Now, I could handle all of the above if I weren't continually being squeezed for more & more by the govt. without things improving. Why should the taxpayer have to foot the bill of the government's out-of-control spending?! I'm out of here next year.

5 ( +8 / -3 )

My son makes over Y1400/ an hour in Canada doing part time student work. What does a Japanese college kid get paid for part time? Y800/hr?

1 ( +5 / -4 )

Weak domestic consumption and slow exports weighed on the world’s third largest economy, which shrank an annualised 1.6%, after posting growth in the previous two quarters, according to the Cabinet Office.

Simply cannot be. The Cabinet was assuring everyone just three months ago that the spike in the economy was the first real sign that the economy was bouncing back from the tax increase, and Abenomics was beginning to really take hold. LOL. Japan's ecomomy is stagnant at best, for many of the structural issues other posters have mentioned, but Kuroda still foolishly wants to chase an arbitrary infaltion target anyway. Guess he missed the U.S.'s painful expereience with this condition.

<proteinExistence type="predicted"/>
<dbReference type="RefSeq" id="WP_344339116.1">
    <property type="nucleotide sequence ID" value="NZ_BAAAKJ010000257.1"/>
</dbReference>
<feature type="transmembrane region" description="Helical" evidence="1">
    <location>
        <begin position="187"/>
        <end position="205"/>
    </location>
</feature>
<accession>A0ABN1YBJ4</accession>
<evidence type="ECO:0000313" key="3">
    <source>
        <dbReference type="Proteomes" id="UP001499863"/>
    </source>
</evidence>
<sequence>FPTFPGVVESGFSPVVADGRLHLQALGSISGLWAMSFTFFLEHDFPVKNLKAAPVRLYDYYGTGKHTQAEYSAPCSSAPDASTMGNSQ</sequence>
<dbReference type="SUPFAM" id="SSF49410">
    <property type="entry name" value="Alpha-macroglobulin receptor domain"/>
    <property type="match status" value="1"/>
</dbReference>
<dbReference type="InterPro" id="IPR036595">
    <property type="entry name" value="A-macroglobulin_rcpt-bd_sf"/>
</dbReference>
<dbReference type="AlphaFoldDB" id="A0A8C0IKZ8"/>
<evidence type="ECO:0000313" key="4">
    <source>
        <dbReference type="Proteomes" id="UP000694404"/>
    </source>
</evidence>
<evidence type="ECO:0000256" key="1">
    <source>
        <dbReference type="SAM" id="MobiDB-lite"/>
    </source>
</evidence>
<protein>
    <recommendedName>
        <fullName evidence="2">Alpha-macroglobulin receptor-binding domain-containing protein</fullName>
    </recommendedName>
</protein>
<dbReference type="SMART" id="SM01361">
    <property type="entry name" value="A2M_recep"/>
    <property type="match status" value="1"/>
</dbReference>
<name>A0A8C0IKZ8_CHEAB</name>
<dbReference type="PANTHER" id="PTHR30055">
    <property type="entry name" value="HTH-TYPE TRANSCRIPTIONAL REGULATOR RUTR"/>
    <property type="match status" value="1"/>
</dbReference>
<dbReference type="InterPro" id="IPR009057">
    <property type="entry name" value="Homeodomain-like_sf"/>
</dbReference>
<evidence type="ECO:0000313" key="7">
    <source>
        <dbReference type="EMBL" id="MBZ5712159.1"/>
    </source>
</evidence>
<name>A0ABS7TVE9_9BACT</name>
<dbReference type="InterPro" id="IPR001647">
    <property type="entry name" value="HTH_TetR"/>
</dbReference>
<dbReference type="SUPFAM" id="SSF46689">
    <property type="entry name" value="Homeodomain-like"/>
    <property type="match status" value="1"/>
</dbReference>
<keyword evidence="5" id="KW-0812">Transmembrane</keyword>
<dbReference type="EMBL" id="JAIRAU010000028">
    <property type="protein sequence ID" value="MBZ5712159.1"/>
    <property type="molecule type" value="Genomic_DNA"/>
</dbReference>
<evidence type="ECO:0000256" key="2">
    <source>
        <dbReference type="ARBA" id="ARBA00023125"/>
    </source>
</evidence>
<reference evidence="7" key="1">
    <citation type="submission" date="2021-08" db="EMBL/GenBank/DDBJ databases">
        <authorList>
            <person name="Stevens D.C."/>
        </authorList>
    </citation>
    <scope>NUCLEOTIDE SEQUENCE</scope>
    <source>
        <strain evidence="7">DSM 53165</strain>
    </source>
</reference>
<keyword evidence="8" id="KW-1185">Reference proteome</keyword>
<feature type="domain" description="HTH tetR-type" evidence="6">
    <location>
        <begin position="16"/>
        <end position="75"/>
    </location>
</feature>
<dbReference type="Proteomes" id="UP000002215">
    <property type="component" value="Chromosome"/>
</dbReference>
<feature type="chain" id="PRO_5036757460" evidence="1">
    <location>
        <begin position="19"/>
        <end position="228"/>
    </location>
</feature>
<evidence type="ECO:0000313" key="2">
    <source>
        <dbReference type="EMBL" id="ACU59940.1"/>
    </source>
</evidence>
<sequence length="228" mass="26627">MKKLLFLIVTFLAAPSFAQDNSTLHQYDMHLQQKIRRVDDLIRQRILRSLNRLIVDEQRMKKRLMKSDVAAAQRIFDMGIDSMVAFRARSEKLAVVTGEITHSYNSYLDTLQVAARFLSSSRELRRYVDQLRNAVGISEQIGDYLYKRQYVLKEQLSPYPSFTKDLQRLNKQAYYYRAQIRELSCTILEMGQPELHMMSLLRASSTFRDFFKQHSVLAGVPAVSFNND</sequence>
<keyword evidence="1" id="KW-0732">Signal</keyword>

1 ( +6 / -5 )

Despite wage rises at some big firms and a tight labor market, convincing people to splash out on consumer goods has been a struggle after last year’s levy rise,

SOME? More like a few from what I have been led to believe. Plus with more and more companies hiring contracted workers the real data is going to be skewed anyway. Raise the pay of the full-time employees, which makes good press, but hide the fact that percentage wise there are less and less full-time employees.

2 ( +5 / -3 )

GDP decline isn't actually bad, considering that the population is declining. What the analysts should focus on is GDP per capita.